(LR-4) The slope is −0.0431 and is negative since the winning times are generally decreasing.

The slope indicates that in general, the winning time decreases by 0.0431 second a year, and so the winning time decreases at an

average rate of 4(0.0431) = 0.1724 second each 4-year Olympic interval.

Page 2 of 4

(LR-5) Values of r2 and r:

r2 = 0.6991

We know that the slope of the regression line is negative so the correlation coefficient r must be negative.

= −√0.6991 = −0.84

Recall that r = −1 corresponds to perfect negative correlation, and so r = −0.84 indicates moderately strong negative correlation

(relatively close to -1 but not very strong).

(LR-6) Prediction: For the 2012 Summer Olympics, substitute x = 2012 to get y = −0.0431(2012) + 129.84 ≈ 43.1 seconds.

The regression line predicts a winning time of 43.1 seconds for the Men’s 400 Meter Dash in the 2012 Summer Olympics in London.

(LR-7) Narrative:

The data consisted of the winning times for the men’s 400m event in the Summer Olympics, for 1948 through 2008. The data exhibit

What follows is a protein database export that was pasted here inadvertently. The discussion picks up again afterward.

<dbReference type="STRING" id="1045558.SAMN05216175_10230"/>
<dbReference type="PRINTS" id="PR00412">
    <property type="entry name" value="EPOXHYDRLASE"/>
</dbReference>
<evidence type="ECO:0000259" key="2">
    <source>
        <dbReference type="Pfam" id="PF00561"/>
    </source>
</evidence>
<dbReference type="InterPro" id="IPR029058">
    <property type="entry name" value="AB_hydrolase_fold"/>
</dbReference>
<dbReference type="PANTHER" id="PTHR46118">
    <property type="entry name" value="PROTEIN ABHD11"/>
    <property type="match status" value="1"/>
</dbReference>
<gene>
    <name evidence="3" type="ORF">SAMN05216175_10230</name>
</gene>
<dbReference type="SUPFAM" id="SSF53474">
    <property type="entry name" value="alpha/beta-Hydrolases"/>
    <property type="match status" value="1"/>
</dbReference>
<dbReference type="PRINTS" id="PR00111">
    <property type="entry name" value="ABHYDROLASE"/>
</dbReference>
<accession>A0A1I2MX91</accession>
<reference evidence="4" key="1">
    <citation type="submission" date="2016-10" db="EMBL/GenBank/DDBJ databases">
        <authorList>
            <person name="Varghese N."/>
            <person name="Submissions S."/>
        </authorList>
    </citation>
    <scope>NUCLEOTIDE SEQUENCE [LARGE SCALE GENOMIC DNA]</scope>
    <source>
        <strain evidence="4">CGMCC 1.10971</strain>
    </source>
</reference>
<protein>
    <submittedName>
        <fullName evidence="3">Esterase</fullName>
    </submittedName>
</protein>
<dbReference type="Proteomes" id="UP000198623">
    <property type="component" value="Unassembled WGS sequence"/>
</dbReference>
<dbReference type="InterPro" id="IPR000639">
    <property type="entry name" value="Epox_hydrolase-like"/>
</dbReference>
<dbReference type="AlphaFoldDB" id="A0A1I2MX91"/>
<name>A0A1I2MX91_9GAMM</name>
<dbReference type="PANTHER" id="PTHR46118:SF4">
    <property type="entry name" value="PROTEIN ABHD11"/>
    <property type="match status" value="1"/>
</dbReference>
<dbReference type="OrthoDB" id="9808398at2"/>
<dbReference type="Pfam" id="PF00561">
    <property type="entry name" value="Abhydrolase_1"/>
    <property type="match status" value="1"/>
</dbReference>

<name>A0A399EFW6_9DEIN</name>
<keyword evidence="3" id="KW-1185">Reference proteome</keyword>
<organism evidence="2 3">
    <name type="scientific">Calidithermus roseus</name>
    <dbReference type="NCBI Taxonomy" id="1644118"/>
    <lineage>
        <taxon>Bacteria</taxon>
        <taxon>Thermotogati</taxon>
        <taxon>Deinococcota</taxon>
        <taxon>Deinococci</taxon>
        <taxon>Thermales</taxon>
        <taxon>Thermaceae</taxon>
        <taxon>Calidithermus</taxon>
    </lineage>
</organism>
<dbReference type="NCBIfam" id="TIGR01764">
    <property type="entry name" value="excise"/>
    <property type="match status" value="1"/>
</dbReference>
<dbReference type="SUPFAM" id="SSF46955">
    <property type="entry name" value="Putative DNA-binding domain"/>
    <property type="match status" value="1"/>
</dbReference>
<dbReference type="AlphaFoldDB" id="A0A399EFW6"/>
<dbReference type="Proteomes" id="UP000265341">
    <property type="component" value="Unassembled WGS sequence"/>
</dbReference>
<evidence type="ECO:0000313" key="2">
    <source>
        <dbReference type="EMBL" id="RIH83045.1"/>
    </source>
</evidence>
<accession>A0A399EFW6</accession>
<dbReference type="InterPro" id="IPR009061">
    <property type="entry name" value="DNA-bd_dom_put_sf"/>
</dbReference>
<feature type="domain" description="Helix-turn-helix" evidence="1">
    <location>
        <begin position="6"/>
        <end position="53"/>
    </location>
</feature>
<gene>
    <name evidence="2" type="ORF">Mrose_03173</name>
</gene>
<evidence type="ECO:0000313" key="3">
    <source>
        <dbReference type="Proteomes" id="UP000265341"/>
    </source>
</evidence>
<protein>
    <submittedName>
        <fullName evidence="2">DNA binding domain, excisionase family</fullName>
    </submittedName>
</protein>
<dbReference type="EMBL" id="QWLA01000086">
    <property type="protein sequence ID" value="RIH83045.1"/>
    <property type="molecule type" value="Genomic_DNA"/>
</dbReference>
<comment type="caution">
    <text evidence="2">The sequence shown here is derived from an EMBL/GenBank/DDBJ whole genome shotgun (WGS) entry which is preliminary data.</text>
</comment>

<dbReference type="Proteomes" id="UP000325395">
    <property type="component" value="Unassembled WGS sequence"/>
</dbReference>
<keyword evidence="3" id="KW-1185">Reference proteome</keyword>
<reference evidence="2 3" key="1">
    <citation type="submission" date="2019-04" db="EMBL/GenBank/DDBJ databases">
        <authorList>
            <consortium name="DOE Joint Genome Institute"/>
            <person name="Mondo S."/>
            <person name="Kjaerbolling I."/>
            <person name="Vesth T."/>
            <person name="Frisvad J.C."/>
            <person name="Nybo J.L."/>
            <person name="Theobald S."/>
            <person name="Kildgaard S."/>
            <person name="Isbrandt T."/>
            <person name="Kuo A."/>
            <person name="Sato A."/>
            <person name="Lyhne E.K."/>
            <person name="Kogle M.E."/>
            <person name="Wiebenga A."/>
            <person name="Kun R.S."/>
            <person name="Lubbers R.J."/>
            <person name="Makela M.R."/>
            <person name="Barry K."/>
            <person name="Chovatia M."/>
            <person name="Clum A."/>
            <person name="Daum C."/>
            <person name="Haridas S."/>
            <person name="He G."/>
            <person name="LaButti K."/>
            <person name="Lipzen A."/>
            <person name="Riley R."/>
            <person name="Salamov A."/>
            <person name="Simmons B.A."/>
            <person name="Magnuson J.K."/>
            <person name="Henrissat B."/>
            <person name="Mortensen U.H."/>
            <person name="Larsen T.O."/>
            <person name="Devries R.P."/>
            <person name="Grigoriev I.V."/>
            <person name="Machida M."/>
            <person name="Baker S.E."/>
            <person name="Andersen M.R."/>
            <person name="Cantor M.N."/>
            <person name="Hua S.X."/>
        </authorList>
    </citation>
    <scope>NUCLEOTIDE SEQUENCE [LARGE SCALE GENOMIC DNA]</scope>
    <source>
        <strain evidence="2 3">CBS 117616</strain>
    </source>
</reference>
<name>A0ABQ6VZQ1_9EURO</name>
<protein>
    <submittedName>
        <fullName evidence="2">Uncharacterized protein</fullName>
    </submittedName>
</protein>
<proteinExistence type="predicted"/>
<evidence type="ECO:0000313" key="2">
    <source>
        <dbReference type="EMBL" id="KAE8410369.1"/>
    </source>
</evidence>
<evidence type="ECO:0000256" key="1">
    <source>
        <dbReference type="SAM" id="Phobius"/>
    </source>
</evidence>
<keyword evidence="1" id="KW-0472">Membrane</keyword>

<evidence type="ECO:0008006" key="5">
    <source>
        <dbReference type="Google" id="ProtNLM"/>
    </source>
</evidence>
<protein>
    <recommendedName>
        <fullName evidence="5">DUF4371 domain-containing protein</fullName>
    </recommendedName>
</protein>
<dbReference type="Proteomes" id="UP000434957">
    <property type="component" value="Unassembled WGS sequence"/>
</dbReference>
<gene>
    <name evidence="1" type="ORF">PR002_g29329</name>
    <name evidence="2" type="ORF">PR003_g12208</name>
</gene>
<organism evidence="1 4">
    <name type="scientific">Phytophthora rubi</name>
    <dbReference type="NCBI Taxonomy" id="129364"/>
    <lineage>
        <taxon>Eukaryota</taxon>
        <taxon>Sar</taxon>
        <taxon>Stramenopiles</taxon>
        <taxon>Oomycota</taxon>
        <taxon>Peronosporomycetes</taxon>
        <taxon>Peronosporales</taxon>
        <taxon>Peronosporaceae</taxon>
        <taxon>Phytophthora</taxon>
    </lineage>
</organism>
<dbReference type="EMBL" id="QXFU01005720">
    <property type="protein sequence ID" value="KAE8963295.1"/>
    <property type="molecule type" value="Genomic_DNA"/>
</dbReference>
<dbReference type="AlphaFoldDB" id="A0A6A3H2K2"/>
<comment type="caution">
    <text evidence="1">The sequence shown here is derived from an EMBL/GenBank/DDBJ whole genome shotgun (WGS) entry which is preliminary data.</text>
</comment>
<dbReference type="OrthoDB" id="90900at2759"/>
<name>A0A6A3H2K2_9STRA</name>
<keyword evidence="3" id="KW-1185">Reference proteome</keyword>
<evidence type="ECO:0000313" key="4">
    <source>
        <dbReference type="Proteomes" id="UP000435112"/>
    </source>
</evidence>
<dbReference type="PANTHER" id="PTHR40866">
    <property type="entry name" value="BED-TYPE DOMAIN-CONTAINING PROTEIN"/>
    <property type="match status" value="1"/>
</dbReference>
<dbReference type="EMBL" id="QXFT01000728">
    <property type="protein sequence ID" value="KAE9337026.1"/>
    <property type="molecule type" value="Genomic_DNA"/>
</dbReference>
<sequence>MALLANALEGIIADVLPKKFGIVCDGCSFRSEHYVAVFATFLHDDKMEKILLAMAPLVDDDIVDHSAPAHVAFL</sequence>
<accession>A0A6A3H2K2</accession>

a moderately strong downward linear trend, looking overall at the 60 year period.

The regression line predicts a winning time of 43.1 seconds for the 2012 Summer Olympics, which would be nearly 0.4 second less

than the existing Olympic record of 43.49 seconds, quite a feat!

Will the regression line’s prediction be accurate? In the last two decades, there appears to be more of a cyclical (up and down)

trend. Could winning times continue to drop at the same average rate? Extensive searches for talented potential athletes and

improved full-time training methods can lead to decreased winning times, but ultimately, there will be a physical limit for humans.

Note that there were some unusual data points of 46.7 seconds in 1956 and 43.80 in 1968, which are far above and far below the

regression line.

If we restrict ourselves to looking just at the most recent winning times, beyond 1968, for Olympic winning times in 1972 and

beyond (10 winning times), we have the following scatterplot and regression line.

Page 3 of 4

Summer Olympics: Men’s 400 Meter Dash Winning Times

44.80

Time (seconds)

44.60

y = -0.025x + 93.834

R² = 0.5351

44.40

44.20

44.00

43.80

43.60

43.40

1968

1976

1984

1992

2000

2008

Year

Using the most recent ten winning times, our regression line is y = −0.025x + 93.834.

When x = 2012, the prediction is y = −0.025(2012) + 93.834 ≈ 43.5 seconds.

This line predicts a winning time of 43.5 seconds for 2012 and

that would indicate an excellent time close to the existing record of 43.49 seconds, but not dramatically below it.

Note too that for r2 = 0.5351 and for the negatively sloping line, the correlation coefficient is = −√0.5351 = −0.73, not as strong as when